Spearphishing Attacks Against Hostmonster Customers

I tend to see a lot of phishing emails. The message I received this morning caught my eye. It was fairly well crafted and obviously targeted. After searching the Internet, I found that some GoDaddy customers have received something similar. This seems to be making its way around the internet to website administrators. The most curious thing to me is how someone associated the email address with a Hostmonster account.

Phishing Email Message

Screen Shot 2015-11-18 at 6.58.02 AM

As can be seen above, the message read–

Your account contains more than 4035 directories and may pose a potential performance risk to the server. Please reduce the number of directories for your account to prevent possible account deactivation.

In order to prevent your account from being locked out we recommend that you create special temp directory.

The link goes to kct67<dot>ru.

Message headers also suggest a Russian origin–

Received: by with SMTP id 11csp1084546qgx;
        Tue, 17 Nov 2015 20:25:39 -0800 (PST)
X-Received: by with SMTP id k202mr1408853lfe.161.1447820739327;
        Tue, 17 Nov 2015 20:25:39 -0800 (PST)
Return-Path: <[email protected]>
Received: from bmx1.z8.ru (bmx1.z8.ru. [])
        by mx.google.com with ESMTPS id xd10si580044lbb.198.2015.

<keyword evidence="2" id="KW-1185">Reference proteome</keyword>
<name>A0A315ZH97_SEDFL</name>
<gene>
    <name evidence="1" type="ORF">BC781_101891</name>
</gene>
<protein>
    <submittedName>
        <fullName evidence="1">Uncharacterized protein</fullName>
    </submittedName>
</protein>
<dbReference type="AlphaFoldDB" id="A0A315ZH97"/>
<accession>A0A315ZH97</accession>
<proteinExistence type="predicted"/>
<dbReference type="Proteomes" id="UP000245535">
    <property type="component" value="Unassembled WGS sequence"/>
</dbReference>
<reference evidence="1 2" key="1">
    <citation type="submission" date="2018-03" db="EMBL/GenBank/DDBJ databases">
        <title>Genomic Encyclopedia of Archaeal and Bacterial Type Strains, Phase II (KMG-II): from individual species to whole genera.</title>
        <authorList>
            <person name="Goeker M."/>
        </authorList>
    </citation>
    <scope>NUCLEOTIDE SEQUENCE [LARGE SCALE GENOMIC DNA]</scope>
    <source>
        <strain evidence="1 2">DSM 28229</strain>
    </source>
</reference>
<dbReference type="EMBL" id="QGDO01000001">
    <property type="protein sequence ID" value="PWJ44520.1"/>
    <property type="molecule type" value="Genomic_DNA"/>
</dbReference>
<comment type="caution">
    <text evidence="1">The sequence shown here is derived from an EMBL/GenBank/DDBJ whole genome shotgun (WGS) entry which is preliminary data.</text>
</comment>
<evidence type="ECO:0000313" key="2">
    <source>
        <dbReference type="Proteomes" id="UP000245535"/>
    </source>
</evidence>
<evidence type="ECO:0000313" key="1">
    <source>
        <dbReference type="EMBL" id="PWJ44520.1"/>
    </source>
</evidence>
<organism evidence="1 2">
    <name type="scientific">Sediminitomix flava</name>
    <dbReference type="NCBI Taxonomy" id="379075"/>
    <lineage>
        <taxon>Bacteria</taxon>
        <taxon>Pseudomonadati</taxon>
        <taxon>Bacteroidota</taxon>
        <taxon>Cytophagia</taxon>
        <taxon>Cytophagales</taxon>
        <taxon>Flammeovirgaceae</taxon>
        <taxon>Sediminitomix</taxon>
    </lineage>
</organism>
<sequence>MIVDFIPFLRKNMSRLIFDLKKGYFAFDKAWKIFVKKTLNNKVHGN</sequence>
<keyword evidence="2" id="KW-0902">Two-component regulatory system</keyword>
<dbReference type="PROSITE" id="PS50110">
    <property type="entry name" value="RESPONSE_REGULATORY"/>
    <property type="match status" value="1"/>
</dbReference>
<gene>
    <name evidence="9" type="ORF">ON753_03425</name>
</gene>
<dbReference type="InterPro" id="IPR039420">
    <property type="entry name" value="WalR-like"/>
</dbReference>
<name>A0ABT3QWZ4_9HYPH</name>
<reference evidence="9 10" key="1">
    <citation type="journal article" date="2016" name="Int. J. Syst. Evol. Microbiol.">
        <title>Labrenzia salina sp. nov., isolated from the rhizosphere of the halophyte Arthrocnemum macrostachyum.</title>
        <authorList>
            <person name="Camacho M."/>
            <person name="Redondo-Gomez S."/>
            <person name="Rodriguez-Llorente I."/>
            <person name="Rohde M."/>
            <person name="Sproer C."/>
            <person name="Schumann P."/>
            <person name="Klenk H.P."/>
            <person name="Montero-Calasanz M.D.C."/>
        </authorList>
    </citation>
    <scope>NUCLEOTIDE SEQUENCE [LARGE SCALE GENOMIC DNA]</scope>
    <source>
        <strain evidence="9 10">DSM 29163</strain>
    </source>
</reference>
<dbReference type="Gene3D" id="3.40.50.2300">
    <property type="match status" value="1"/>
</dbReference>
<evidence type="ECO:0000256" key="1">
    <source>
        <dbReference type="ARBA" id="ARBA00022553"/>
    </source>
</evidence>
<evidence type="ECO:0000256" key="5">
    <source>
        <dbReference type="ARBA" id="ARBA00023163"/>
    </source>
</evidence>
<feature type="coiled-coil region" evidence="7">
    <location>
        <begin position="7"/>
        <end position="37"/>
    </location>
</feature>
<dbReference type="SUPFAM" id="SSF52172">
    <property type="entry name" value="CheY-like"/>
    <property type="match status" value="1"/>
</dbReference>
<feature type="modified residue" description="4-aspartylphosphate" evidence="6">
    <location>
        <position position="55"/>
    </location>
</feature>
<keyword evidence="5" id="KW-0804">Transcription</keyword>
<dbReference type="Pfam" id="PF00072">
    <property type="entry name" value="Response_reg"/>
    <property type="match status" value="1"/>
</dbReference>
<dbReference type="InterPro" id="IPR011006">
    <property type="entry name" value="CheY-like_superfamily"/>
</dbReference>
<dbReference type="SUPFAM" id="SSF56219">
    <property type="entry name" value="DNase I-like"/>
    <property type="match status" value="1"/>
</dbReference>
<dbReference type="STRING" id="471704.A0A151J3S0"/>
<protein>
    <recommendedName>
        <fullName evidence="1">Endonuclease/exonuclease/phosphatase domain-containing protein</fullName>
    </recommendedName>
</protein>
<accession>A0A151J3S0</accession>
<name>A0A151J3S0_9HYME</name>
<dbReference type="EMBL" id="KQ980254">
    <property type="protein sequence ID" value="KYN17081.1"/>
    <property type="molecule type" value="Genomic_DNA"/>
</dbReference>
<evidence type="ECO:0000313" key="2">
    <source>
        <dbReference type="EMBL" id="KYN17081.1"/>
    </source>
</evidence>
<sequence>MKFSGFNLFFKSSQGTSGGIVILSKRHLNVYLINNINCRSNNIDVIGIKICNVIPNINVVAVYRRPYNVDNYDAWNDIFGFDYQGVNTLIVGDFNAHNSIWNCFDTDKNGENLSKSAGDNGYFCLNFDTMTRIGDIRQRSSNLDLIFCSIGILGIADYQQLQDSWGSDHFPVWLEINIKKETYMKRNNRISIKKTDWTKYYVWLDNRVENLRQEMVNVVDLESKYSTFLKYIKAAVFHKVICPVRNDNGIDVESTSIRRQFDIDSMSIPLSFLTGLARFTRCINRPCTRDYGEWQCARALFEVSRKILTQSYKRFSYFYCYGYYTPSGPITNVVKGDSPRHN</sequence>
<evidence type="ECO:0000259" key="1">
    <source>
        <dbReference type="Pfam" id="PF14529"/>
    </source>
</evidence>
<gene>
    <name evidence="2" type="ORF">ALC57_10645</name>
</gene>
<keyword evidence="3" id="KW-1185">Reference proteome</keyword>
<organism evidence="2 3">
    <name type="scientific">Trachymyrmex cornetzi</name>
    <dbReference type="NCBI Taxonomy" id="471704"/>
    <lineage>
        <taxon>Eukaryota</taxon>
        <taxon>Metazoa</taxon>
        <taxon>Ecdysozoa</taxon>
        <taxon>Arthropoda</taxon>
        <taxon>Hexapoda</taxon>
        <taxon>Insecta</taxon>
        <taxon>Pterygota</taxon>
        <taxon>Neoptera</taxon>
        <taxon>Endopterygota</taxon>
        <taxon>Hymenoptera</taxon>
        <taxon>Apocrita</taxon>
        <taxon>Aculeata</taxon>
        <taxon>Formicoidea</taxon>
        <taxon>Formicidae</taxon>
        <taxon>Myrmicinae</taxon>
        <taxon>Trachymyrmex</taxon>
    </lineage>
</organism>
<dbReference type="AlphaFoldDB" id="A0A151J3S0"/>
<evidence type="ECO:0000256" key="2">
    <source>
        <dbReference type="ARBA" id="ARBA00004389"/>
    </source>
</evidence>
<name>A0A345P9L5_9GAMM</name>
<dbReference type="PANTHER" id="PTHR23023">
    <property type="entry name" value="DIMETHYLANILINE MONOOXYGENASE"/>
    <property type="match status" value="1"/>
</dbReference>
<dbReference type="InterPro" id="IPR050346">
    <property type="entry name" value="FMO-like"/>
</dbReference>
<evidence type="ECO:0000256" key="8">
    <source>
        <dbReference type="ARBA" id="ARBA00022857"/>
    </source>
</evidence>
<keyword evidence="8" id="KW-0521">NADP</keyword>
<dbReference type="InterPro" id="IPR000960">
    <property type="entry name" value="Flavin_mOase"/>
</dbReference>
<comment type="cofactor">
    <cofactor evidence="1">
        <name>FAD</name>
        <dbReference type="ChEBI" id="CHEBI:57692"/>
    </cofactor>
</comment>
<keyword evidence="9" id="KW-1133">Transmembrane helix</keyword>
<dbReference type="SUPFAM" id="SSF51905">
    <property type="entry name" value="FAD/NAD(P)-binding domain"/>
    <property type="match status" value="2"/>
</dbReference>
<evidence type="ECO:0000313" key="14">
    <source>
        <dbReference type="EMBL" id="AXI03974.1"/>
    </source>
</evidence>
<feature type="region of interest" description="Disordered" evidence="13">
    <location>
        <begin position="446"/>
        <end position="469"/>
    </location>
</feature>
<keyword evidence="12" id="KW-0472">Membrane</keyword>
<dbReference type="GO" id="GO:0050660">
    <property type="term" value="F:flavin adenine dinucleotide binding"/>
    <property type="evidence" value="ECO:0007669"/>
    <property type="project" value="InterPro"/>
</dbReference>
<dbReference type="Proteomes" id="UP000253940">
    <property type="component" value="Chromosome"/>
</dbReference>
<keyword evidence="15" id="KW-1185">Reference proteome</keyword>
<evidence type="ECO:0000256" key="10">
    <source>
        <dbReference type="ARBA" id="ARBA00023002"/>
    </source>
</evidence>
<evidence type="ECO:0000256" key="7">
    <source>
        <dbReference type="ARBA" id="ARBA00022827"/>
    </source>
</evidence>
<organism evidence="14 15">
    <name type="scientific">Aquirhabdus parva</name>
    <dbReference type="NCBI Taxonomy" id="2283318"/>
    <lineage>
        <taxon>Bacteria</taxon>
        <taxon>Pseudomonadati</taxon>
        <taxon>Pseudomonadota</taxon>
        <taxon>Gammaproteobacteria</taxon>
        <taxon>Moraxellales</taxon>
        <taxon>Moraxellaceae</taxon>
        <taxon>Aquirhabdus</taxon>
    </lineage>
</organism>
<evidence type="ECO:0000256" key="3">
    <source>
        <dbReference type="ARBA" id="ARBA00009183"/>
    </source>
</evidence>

for <[email protected]>
        (version=TLSv1 cipher=RC4-SHA bits=128/128);
        Tue, 17 Nov 2015 20:25:39 -0800 (PST)
Received-SPF: pass (google.com: domain of [email protected] designates as permitted sender) client-ip=;
Authentication-Results: mx.google.com;
       spf=pass (google.com: domain of [email protected] designates as permitted sender) [email protected]
Received: from pike.intph ([] helo=pike.z8.ru)
	by bmx1.z8.ru with esmtp (Exim 4.77 (FreeBSD))
	(envelope-from <[email protected]>)
	id 1ZyuJH-000K6k-JN
	for [email protected]; Wed, 18 Nov 2015 07:25:31 +0300
Received: (from [email protected])
	by pike.z8.ru (8.14.5/8.13.8/Submit) id tAI4P7lP079360;
	Wed, 18 Nov 2015 07:25:07 +0300 (MSK)
	(envelope-from qce)

My word of advice would be that site administrators exercise caution when opening messages from their hosting providers. In addition, it certainly makes sense to change applicable passwords on a regular basis.

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About Paul Stewart, CCIE 26009 (Security)

Paul is a Network and Security Engineer, Trainer and Blogger who enjoys understanding how things really work. With over 15 years of experience in the technology industry, Paul has helped many organizations build, maintain and secure their networks and systems.
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1 Response to Spearphishing Attacks Against Hostmonster Customers

  1. K says:

    I just got a similar message, and I, too, am an actual Hostmonster account owner.

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